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In less than 100 seconds, Richard Dewhurst gives a brief history of chewing gum and explains how it gets its sticky properties.
Watch more from our 100 Second Science video series.
Comments on this article are now closed.
Nice movie, but please get your content right!It is not true that there are four hydrogen atoms bond to every carbon atom in an alkyl chain! That would only be true for methane, which is a gas and is not considered here. In general and very simply said, a carbon atom can form four bonds to other atoms - hence it can bind at most three hydrogen atoms if the considered carbon atom is located at the end of an alkyl chain.Best regards form Austria!
Chewing gum that takes more than a year to degrade should be banned anyway.
I've found a fairly easy way to remove extremely stuck gum by freezing. The temperature of an average deep freeze may not be cold enough but, outdoor winter temperatures (in some places) or a special purpose -extra cold- freezer will make the gum so brittle that it temporarily loses all adhesion. Then it readily crumbles and brushes off. In a special garment, or some such, the effort may be worth it.Care should be taken to maintain the cold until the job is done so that one doesn't end up changing the mess into a bunch of little messes.Also, advize to take care to avoid what is sometimes called freezer burn; especially to the fingers.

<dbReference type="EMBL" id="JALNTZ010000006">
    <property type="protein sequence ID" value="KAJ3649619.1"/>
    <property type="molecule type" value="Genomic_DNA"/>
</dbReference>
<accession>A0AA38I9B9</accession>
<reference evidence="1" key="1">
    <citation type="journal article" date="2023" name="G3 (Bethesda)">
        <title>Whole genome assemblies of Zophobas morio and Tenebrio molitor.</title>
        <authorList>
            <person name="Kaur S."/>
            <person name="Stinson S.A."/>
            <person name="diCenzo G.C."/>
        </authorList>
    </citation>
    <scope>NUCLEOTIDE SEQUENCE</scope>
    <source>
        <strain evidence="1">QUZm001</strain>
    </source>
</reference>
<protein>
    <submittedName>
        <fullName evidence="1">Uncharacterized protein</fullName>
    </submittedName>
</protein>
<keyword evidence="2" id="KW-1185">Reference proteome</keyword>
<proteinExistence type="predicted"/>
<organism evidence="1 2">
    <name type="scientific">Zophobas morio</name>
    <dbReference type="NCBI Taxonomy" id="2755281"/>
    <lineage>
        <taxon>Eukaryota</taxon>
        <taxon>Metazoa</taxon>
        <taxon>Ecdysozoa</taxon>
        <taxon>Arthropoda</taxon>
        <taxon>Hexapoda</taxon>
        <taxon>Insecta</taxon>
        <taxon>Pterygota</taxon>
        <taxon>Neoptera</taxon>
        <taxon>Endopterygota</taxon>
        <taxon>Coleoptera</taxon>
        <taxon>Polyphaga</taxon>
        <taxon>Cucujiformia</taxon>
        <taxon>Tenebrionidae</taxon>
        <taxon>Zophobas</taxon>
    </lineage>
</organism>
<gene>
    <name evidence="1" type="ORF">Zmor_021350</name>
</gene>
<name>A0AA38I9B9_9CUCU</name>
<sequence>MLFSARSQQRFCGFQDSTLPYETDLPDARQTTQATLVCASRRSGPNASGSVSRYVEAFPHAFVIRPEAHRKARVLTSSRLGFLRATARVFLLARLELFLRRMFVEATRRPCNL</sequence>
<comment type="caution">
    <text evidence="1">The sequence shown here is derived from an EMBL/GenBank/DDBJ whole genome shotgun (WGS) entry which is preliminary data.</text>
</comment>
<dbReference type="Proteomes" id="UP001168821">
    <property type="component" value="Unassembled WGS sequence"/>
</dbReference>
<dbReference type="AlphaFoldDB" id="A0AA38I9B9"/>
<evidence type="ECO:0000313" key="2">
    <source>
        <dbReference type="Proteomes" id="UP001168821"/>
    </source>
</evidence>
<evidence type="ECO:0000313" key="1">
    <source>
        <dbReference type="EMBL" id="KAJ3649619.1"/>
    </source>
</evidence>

It is very easy to remove chewing gum using a citrus oil based degreaser, showing chewing gum's aliphatic nature. When I was a kid I got Silly Putty (a silicone liquid) in the drapes, and that sure was a conundrum for my parents to remove!
Edited by altenber on Jul 4, 2013 9:48 PM.